Located in the southern part of the country, the city of Mostar is largely considered to be the cultural capital of Herzegovina and is the fifth largest city in the whole of Bosnia and Herzegovina. If you are visiting, then you should know that Mostar is the most eventful place in the area and there are a lot of things to see and do there.
Stari Most (The Old Bridge) and the museum
The 21 meters tall and 28 meters wide Stari Most is a UNESCO World Heritage Site that was built in 1566, destroyed in 1993 and again rebuilt in the year 2004. Apart from the classic attraction of the site itself, people often crowd near it to see members of the Mostar Diving Club dive into the freezing cold Neretva river below.
If you want to know more about The Old Bridge and its history, there’s a museum right next to it with exhibits, videos and a nice little top view.
Koski Mehmed Pasina Dzamija (Koski Mehmed Pasha)
Built by the Turks in 1618, the ancient mosque has a narrow staircase which will take you right to the top of the minaret for a great view from above. There is a beautiful garden outside the mosque and a small café nearby as well.
Partisan Memorial Cemetary
The Partisan Memorial Cemetary was built in 1965 as a tribute to the Yugoslav partisans of Mostar who died during World War 2. In spite of having a sad origin story, it is a beautiful piece of architecture with peaceful surroundings.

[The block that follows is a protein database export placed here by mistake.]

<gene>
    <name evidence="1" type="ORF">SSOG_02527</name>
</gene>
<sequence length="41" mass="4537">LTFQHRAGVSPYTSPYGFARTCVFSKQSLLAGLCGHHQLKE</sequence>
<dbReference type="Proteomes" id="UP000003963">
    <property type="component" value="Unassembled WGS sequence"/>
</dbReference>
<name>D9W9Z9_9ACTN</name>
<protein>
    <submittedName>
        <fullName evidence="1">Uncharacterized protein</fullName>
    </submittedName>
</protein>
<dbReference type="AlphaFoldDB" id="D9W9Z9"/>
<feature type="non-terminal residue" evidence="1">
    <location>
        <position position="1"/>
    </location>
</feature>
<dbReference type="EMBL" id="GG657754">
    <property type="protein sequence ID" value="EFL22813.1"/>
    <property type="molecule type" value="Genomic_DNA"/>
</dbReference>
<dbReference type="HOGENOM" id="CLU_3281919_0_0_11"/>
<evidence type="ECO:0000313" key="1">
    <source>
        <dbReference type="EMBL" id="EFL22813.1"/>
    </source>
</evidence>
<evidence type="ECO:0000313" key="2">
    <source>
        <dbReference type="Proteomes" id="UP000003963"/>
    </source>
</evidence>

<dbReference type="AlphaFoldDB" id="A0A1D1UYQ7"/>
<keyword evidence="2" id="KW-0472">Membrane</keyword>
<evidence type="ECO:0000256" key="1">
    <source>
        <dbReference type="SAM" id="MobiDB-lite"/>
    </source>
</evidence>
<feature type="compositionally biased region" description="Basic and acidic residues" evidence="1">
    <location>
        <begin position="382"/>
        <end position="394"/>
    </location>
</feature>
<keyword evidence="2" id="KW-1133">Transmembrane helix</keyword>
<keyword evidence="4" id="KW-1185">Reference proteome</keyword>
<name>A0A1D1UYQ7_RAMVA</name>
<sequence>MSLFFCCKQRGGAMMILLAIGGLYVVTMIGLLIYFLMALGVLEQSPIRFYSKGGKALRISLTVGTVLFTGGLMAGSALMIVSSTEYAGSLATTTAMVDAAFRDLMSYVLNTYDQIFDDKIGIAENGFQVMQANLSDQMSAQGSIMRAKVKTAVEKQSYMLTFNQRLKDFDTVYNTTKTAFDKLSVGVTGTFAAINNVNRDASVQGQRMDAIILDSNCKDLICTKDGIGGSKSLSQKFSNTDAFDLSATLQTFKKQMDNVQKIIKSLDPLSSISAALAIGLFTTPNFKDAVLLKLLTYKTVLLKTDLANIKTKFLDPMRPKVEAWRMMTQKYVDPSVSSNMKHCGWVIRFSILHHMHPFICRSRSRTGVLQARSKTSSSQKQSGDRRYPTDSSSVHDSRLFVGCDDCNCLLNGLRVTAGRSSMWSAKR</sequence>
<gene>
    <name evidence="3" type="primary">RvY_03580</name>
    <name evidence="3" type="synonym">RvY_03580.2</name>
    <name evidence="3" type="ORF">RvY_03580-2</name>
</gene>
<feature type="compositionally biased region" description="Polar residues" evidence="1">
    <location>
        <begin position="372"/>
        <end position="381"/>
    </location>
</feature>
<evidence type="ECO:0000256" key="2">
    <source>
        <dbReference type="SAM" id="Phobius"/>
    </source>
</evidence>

Karadozbegova Dzamija (Karadoz-Bey mosque)
This is another ancient yet beautiful mosque, which predates even the Koski Mehmed Pasha. It was also built by the Turks, but half a century before the Koski Mehmed Pasina Dzamija, in 1557.
Bišćevića Ćošak/Muslibegović House/Kajtaz House
The Bišćevića Ćošak or simply the Biscevica House, along with the Muslibegović House and the Kajtaz House are some of the very last authentic Turkish style houses left today. They typically have rooms furnished with classic hand-curved wooden furniture, metalwork and colorful rugs.
Ruins of Hotel Neretva
The neo-moorish design of the hotel, set in layers of yellow and red stones was brilliant to look at and quite famous in the late 19th and early 20th century, until it became completely decrepit during the nineties as a result of the war. “Tito’s Palace” still stands as a testament to the old days and the contrasting modern building just beside it provides the onlooker with a sense of nostalgia.
Tito’s Secret Airport Hangar
It’s a huge underground hangar that Tito used back in the day to hide Yugoslavia’s fighter planes from the USSR and it’s located right beside the current Mostar airport. Although it isn’t a secret any more, you might have to take the help of some local tour guides to get in there and see everything.
The Sniper Tower
As the name suggests, it was used by snipers to get an advantageous elevation over their targets during the war. This is an unofficial, abandoned site which used to be a bank at some point and special permission might be necessary for you to enter the tower. However, if you do manage to get in, you will get a great view of the city once you reach the top.
The statue of Bruce Lee
It may look out of place to some, but the 1.68 meter Bruce Lee statue in Zrinjevac Park was sculpted in 2005 by Croatian artist Ivan Fijolic as he believed that everyone likes Bruce Lee and it would act as a symbol of peace and a unifying factor. Even though it was destroyed by locals soon after, the statue of the martial arts action star was reinstated in 2013.
There are also multiple abandoned buildings, remarkable street art and happening pubs, bars, restaurants and nightclubs in the city for the visitors to marvel at and enjoy.
Here is a collection of photos for you to enjoy.